With signs that the worst of the recession may have passed, President Obama is trying to keep the nation focused on a still-troubled economy and regain momentum in Congress for his plan to revamp healthcare, energy, education and financial regulation — thorny issues that have long defied solution.
"By no means are we out of the woods just yet," Obama said in what amounted to an economic State of the Union address Tuesday.
The worst economic crisis since the Great Depression grew out of "a perfect storm of irresponsibility and poor decision-making," he said, and "we cannot rebuild this economy on the same pile of sand."
Already facing push-back in Congress on his overall economic strategy, Obama was effectively laying down a marker: He will fight for his ambitious agenda and argue that his opponents are putting long-term recovery at risk.
"Washington is, shall we say, a very perishable town," House Speaker Nancy Pelosi (D-San Francisco) told reporters recently. "If you have an opportunity, you should seize it. Otherwise, it might not be there. And the forces of the status quo are mighty, and they have deep pockets and they can wait you out."
House Minority Leader John A. Boehner (R-Ohio) is one who would rather see the president’s efforts stymied. He said Tuesday that the huge price tag for some of Obama’s initiatives would stifle economic growth, not foster it.
"Our economy will improve — but it will be because of the ingenuity and hard work of American workers and small businesses, not because of the Washington Democrats’ misguided policies that rely on recklessly spending taxpayer dollars," Boehner said.
The administration’s top economic officials have been sounding notes of optimism recently, buoyed by a surge in financial markets and some improving economic indicators. There have been encouraging data on home sales, home building and business inventories, though the signals have been mixed.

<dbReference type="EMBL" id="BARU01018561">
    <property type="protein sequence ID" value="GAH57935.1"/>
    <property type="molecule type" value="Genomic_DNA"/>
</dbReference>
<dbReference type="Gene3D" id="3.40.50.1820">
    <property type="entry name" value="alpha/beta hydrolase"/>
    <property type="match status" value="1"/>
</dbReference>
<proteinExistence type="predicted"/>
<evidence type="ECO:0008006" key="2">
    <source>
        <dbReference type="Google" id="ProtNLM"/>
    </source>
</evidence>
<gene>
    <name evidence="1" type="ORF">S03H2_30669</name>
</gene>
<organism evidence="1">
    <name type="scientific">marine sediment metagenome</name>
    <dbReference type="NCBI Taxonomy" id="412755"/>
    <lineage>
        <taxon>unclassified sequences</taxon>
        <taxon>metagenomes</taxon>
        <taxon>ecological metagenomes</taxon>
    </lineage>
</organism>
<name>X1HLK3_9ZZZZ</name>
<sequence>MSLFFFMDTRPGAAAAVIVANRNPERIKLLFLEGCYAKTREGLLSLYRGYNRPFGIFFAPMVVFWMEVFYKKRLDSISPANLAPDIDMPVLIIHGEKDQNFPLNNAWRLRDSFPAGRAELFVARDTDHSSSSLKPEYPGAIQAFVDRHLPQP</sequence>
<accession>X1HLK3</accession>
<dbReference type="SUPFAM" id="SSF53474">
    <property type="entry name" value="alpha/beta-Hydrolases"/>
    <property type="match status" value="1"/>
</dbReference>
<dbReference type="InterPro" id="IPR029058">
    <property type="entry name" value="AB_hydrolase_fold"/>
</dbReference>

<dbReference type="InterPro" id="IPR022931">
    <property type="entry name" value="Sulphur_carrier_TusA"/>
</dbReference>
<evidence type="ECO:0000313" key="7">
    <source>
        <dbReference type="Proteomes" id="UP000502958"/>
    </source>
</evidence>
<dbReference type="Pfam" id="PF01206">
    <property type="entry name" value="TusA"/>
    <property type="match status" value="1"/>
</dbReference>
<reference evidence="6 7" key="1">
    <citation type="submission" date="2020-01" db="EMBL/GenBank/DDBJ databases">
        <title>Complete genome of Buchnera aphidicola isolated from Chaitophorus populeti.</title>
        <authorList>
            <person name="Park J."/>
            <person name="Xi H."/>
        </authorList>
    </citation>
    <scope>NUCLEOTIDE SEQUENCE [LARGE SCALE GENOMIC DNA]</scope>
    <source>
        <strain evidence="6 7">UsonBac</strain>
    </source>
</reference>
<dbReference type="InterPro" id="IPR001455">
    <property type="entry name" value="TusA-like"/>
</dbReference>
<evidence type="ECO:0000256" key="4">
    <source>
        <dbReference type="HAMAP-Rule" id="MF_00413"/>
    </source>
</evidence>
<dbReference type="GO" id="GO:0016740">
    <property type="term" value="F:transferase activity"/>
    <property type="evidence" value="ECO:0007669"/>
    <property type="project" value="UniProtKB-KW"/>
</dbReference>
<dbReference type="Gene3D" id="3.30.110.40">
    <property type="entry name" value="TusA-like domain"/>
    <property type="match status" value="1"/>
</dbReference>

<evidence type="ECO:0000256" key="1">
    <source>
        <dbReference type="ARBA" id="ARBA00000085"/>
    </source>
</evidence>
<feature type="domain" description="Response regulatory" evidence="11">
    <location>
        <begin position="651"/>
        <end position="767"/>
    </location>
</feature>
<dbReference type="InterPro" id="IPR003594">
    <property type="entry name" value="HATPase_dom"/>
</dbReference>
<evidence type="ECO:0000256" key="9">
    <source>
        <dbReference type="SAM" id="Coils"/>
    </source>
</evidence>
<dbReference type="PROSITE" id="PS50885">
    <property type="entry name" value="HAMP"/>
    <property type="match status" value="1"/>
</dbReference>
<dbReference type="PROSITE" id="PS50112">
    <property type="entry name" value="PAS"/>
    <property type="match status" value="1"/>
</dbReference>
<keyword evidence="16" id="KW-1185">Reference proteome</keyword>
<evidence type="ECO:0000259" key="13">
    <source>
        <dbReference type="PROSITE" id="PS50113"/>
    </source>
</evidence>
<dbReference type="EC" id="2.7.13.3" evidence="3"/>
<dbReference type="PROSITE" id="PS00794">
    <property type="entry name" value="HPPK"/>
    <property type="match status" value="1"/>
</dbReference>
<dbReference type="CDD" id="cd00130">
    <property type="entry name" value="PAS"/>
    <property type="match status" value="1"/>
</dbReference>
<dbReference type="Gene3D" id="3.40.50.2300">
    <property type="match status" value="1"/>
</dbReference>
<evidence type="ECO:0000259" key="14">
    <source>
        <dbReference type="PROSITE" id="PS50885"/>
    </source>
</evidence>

In his speech, Obama acknowledged the encouraging signs, declaring that the "extraordinary action" of his administration in its first three months had contributed to those glimmers of hope. Among the actions was the $787-billion economic stimulus legislation, which he said had helped spur consumer demand and restore some flow of credit that’s vital to businesses.
Ethan Harris, co-head of economic research at Barclays Capital, said the stimulus spending would slow the economy’s plummet, but he still expected a 2% to 3% decline in economic growth in the second quarter.
Unlike most recessions, which end with a strong surge in demand and growth, this one is more likely to give way to a slow recovery as the economy continues to suffer from a shellshocked financial sector, Harris said. That’s why he believes it is crucial that government spending from the stimulus program extends well into next year.
"It’s not just a matter of stopping the recession," he said. "We have to keep pushing in the months after the recovery begins to restore normal growth."
Tuesday’s report of a sharp drop in March retail sales underlined Obama’s perilous position.
In a speech Tuesday in Atlanta, Federal Reserve Chairman Ben S. Bernanke said there had been recent "tentative signs that the sharp decline in economic activity may be slowing." But he added, "We will not have a sustainable recovery without a stabilization of our financial system and credit markets."
Obama tried to drive home his point about economic reforms by using a parable from Jesus’ Sermon on the Mount about a man who builds a house on sand, only to see it destroyed by a storm. Another man’s house survives because it is built on a rock.
"We cannot rebuild this economy on the same pile of sand. We must build our house upon a rock," Obama said. "We must lay a new foundation for growth and prosperity — a foundation that will move us from an era of borrow and spend to one where we save and invest; where we consume less at home and send more exports abroad."
Obama’s foundation has five pillars: new rules for banks and financial services companies; more educational spending; new investments in renewable energy and technology; healthcare reforms to lower costs; and budgetary savings to reduce the national debt.
"When a crisis hits, there’s all too often a lurch from shock to trance, with everyone responding to the tempest of the moment until the furor has died away and the media coverage has moved on, instead of confronting the major challenges that will shape our future in a sustained and focused way," Obama said.
"This can’t be one of those times. The challenges are too great; the stakes are too high." (LA Times)